Rearward sensors for road bikes are important accessories that increase safety when cycling. The following is a summary of their advantages and disadvantages and a comparison of specifications of major products.
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Shimano Power Meter Features
Crank Type Power Meter
Currently, the mainstream power meters are pedal type and crank type, but Shimano’s power meters are crank type. DURA-ACE and ULTEGRA grade cranks for road bikes are lined up with models equipped with power meters (with “P” at the end of the model number).
Shimano’s power meters first appeared surprisingly recently in 2016 and started to be distributed in Japan in 2017, with the then latest R9100 series of the top-of-the-line DURA-ACE grade road bikes.
It was then upgraded to the latest DURA-ACE R9200 series released in 2021, and with the simultaneous release of the ULTEGRA R8100 series, the first cranks with a power meter were added to the ULTEGRA lineup.
Shimano Power Meter Lineup
The latest DURA-ACE crank with power meter, just released in 2021. Power measurement is by dual sensors on the left and right sides, and power accuracy has been improved from the previous model, FC-R9100, to ±1.5%. As with the previous model, the built-in battery system allows up to 300 hours of continuous operation.
The unified design is also a good feature if it is a genuine Shimano product.
The FC-R8100-P is ULTEGRA’s first crank equipped with a power meter, as the previous series, the R8000 series, did not have a model equipped with a power meter.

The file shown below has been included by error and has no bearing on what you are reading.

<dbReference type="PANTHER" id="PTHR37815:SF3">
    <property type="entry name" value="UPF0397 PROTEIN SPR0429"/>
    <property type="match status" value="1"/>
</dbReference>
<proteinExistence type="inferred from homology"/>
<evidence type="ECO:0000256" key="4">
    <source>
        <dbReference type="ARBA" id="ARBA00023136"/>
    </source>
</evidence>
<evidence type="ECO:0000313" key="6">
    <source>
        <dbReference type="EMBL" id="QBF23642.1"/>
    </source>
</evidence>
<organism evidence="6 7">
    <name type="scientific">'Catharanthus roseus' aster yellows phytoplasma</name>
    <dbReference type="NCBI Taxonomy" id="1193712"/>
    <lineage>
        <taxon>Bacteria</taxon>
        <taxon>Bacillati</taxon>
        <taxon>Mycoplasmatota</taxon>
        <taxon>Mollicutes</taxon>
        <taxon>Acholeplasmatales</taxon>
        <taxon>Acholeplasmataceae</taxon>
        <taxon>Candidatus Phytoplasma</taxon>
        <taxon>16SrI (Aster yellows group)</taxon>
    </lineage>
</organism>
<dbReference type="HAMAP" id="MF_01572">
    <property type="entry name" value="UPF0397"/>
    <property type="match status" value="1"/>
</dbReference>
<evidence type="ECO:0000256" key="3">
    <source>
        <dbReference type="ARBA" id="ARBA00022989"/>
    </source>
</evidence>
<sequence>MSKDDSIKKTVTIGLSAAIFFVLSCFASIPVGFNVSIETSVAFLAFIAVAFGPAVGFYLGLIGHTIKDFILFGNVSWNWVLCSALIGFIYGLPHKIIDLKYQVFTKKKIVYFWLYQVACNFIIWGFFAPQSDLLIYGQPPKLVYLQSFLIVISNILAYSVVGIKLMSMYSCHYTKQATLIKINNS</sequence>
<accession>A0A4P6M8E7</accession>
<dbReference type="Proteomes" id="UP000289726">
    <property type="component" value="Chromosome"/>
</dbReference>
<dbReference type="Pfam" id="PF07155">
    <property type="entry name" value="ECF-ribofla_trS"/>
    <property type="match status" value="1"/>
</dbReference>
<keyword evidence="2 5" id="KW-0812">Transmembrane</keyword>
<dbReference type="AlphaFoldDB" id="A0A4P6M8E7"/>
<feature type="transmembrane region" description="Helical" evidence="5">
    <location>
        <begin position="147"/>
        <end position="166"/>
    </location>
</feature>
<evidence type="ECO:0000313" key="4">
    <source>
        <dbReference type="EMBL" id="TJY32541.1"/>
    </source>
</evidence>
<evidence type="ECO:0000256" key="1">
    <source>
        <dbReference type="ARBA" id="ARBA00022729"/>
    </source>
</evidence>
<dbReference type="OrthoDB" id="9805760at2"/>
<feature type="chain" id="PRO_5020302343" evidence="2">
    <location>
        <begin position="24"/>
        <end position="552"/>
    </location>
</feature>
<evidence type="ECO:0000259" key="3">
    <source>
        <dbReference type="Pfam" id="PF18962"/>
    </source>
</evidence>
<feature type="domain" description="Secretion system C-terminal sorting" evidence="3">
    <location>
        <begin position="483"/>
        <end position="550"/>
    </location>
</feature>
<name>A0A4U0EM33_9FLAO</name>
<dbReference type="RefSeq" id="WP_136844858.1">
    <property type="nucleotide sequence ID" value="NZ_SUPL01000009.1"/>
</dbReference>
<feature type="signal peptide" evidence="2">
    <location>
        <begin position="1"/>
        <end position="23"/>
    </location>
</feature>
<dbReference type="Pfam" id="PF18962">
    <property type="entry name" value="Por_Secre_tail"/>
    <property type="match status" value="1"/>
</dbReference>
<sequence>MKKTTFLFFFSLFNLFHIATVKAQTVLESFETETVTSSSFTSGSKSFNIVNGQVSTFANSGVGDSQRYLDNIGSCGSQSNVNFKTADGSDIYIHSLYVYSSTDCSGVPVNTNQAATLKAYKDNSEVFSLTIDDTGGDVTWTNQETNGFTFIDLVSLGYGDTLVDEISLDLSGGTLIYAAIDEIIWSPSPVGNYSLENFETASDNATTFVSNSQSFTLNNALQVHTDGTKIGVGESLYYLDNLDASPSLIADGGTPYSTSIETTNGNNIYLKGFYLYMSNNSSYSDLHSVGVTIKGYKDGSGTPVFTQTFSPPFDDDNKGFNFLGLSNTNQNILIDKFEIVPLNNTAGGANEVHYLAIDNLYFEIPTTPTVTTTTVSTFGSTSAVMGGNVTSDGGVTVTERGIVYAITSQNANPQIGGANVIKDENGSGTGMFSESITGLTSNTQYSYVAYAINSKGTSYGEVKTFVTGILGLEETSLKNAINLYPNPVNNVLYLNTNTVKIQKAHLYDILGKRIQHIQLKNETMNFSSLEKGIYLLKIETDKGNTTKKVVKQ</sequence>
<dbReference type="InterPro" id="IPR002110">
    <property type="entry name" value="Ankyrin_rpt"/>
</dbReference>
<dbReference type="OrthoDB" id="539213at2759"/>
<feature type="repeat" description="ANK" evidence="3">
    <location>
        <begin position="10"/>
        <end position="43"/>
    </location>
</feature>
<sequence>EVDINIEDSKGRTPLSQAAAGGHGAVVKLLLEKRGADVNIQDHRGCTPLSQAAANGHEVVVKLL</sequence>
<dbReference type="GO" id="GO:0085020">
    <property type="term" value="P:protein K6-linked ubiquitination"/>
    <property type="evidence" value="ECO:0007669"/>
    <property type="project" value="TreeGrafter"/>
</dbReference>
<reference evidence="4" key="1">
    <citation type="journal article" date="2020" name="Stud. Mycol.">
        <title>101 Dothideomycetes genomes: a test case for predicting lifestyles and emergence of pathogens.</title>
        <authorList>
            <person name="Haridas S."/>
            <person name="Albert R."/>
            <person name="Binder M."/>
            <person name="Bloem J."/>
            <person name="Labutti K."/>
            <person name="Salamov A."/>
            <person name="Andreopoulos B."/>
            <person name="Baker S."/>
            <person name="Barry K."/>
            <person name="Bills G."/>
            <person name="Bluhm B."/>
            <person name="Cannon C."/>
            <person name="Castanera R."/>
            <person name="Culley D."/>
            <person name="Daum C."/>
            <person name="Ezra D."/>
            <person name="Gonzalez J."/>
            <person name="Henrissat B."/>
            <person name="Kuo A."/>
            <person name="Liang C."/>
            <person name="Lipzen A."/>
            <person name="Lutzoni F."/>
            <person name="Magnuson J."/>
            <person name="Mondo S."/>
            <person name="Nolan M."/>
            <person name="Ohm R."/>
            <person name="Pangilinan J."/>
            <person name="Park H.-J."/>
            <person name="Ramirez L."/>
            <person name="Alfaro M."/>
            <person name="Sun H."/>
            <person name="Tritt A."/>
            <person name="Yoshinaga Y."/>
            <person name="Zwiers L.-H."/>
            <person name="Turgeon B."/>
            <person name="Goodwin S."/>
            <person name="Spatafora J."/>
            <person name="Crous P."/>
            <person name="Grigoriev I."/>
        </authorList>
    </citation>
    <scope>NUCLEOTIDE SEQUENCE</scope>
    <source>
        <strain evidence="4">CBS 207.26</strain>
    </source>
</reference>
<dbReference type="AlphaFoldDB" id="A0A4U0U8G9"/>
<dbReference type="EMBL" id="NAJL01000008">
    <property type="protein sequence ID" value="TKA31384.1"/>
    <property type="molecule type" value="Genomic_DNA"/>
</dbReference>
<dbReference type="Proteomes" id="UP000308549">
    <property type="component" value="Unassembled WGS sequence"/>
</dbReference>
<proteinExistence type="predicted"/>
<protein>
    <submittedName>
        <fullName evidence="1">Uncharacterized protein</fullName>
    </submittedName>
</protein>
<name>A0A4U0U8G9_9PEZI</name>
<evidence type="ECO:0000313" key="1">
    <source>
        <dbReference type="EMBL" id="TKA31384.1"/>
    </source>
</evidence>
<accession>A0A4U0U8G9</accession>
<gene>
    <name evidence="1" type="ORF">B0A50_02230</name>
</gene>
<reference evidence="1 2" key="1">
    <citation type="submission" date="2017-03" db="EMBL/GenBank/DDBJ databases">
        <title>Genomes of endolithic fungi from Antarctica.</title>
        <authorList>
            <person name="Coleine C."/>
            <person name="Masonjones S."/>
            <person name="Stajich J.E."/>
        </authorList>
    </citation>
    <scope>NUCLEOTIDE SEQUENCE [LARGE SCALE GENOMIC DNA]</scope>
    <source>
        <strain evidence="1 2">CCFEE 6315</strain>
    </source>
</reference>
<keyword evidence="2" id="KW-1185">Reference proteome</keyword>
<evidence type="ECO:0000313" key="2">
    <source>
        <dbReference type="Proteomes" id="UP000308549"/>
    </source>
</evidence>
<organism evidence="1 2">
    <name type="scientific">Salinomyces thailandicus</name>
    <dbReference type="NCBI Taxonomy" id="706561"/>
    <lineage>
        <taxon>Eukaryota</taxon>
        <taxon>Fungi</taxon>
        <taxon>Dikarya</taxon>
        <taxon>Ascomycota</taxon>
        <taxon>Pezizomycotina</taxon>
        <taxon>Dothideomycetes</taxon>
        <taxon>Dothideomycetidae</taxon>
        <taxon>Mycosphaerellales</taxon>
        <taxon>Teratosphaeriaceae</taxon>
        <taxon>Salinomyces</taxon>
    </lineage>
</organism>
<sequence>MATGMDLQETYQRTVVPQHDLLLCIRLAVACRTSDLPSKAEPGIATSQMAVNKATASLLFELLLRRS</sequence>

Power accuracy is ±2.0%. It is slightly lower than the higher grade FC-R9200-P, but it is the same in that it has dual sensors on both legs and a built-in battery system for up to 300 hours of continuous operation.
In terms of power meter specifications, it is similar to DURA-ACE’s previous model FC-R9100-P.
Shimano’s first power meter crank was the FC-R9100-P. With dual sensors capable of measuring both legs and a built-in battery for 300 hours of continuous operation, the FC-R9100-P was a revolutionary spec at the time of its release and is still a viable power meter today.
However, in terms of power meter performance, it is equivalent to the FC-R8100-P, which will be released in 2021, so the FC-R8100-P should be considered for future support.
Differences between Shimano’s Power Meters
First, let’s look at the differences between Shimano’s power meters.
|Year of release||2021年||2021年||2017年|
|Power||Built-in Battery||Built-in Battery||Built-in Battery|
|Battery life||more than 300 hours||more than 300 hours|
The major differences are power accuracy and crank length: the FC-R9200-P has a higher power system, while the older model, FC-R9100-P, does not have a 165 mm crank lineup.
Other than that, all models are generally the same, but the older model, FC-R9100-P, weighs about 60g less.
This will be important for those who are concerned with weight reduction.
How to choose a Shimano power meter
Shimano’s power meter is exactly the same as the company’s Hollowtech II crank, a model with a power meter on it, and the performance is almost the same side by side, so choosing a power meter is based on the crank. In terms of price, the Power Meter model is based on the same type of crank, plus 90,000-100,000.
For hobby use, it would be cosmetic to look for an ULTEGRA FC-R8100-P or a used FC-R9100-P.
Serious users with DURA-ACE components would want to use the FC-R9200-P, but considering that the price is almost 180,000, it may be more cost-effective to use another pedal-powered power meter.